N2 - Concern is growing about the potential effects of interacting multiple stressors, especially as the global climate changes. We provide a comprehensive review of multiple stressor interactions in coral reef ecosystems, which are widely considered to be one of the most sensitive ecosystems to global change. First, we synthesized coral reef studies that examined interactions of two or more stressors, highlighting stressor interactions (where one stressor directly influences another) and potentially synergistic effects on response variables (where two stressors interact to produce an effect that is greater than purely additive). For stressor-stressor interactions, we found 176 studies that examined at least 2 of the 13 stressors of interest. Applying network analysis to analyze relationships between stressors, we found that pathogens were exacerbated by more costressors than any other stressor, with ca. 78% of studies reporting an enhancing effect by another stressor. Sedimentation, storms, and water temperature directly affected the largest number of other stressors. Pathogens, nutrients, and crown-of-thorns starfish were the most-influenced stressors. We found 187 studies that examined the effects of two or more stressors on a third dependent variable. The interaction of irradiance and temperature on corals has been the subject of more research (62 studies, 33% of the total) than any other combination of stressors, with many studies reporting a synergistic effect on coral symbiont photosynthetic performance (n = 19). Second, we performed a quantitative meta-analysis of existing literature on this most-studied interaction (irradiance and temperature). We found that the mean effect size of combined treatments was statistically indistinguishable from a purely additive interaction, although it should be noted that the sample size was relatively small (n = 26). Overall, although in aggregate a large body of literature examines stressor effects on coral reefs and coral organisms, considerable gaps remain for numerous stressor interactions and effects, and insufficient quantitative evidence exists to suggest that the prevailing type of stressor interaction is synergistic.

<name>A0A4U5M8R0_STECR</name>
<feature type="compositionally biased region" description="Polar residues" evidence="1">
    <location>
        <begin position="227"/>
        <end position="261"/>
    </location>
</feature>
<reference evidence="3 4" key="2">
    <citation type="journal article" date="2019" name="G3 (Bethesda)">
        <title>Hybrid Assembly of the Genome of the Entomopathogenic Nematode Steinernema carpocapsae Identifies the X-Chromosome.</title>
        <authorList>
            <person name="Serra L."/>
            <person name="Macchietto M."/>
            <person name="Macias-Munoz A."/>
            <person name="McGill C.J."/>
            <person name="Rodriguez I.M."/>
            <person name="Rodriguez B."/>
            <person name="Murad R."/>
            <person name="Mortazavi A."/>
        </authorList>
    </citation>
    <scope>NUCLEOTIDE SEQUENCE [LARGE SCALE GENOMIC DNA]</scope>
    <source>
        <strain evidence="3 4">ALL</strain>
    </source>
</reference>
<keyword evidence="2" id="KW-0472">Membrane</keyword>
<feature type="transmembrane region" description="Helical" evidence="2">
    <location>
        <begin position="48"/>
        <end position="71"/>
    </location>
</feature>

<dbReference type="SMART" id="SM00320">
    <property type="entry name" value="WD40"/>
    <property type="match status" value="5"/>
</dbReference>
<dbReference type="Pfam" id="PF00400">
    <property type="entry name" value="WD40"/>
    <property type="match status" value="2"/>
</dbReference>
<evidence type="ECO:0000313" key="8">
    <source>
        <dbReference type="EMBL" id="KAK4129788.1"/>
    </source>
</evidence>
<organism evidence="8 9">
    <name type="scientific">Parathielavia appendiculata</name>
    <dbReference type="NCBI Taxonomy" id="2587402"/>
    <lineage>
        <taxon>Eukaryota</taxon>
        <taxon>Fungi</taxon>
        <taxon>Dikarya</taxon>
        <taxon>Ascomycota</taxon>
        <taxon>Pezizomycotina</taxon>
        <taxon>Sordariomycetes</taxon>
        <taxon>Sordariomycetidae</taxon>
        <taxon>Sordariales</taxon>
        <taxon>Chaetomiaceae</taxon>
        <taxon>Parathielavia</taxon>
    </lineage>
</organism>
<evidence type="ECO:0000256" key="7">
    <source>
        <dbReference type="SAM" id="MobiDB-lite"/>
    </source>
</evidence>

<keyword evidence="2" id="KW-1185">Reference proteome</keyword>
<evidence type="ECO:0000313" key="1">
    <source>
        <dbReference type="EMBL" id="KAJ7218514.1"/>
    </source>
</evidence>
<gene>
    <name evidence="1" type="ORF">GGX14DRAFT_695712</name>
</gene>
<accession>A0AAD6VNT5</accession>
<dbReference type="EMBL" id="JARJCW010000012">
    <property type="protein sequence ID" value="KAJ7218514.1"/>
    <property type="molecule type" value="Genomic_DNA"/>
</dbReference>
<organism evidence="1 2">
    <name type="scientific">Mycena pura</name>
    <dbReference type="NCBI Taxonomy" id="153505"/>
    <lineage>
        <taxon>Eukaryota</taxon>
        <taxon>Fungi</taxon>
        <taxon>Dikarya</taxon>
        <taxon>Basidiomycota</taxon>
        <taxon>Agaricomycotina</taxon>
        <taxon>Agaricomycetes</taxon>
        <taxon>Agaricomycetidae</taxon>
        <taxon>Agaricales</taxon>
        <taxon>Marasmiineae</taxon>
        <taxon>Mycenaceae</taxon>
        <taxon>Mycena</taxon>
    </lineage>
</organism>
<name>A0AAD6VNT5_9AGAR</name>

AB - Concern is growing about the potential effects of interacting multiple stressors, especially as the global climate changes. We provide a comprehensive review of multiple stressor interactions in coral reef ecosystems, which are widely considered to be one of the most sensitive ecosystems to global change. First, we synthesized coral reef studies that examined interactions of two or more stressors, highlighting stressor interactions (where one stressor directly influences another) and potentially synergistic effects on response variables (where two stressors interact to produce an effect that is greater than purely additive). For stressor-stressor interactions, we found 176 studies that examined at least 2 of the 13 stressors of interest. Applying network analysis to analyze relationships between stressors, we found that pathogens were exacerbated by more costressors than any other stressor, with ca. 78% of studies reporting an enhancing effect by another stressor. Sedimentation, storms, and water temperature directly affected the largest number of other stressors. Pathogens, nutrients, and crown-of-thorns starfish were the most-influenced stressors. We found 187 studies that examined the effects of two or more stressors on a third dependent variable. The interaction of irradiance and temperature on corals has been the subject of more research (62 studies, 33% of the total) than any other combination of stressors, with many studies reporting a synergistic effect on coral symbiont photosynthetic performance (n = 19). Second, we performed a quantitative meta-analysis of existing literature on this most-studied interaction (irradiance and temperature). We found that the mean effect size of combined treatments was statistically indistinguishable from a purely additive interaction, although it should be noted that the sample size was relatively small (n = 26). Overall, although in aggregate a large body of literature examines stressor effects on coral reefs and coral organisms, considerable gaps remain for numerous stressor interactions and effects, and insufficient quantitative evidence exists to suggest that the prevailing type of stressor interaction is synergistic.

KW - GREAT-BARRIER-REEF

KW - BLACK BAND DISEASE

KW - OF-THORNS STARFISH

KW - CLIMATE-CHANGE

KW - MARINE ECOSYSTEMS

KW - ULTRAVIOLET-RADIATION

KW - ECOLOGICAL SURPRISES

KW - ACANTHASTER-PLANCI

KW - BUILDING CORALS

KW - THERMAL-STRESS

U2 - 10.1111/gcb.12453

DO - 10.1111/gcb.12453

M3 - Literature review

VL - 20

SP - 681

EP - 697

JO - Global Change Biology

JF - Global Change Biology

SN - 1354-1013

IS - 3

ER -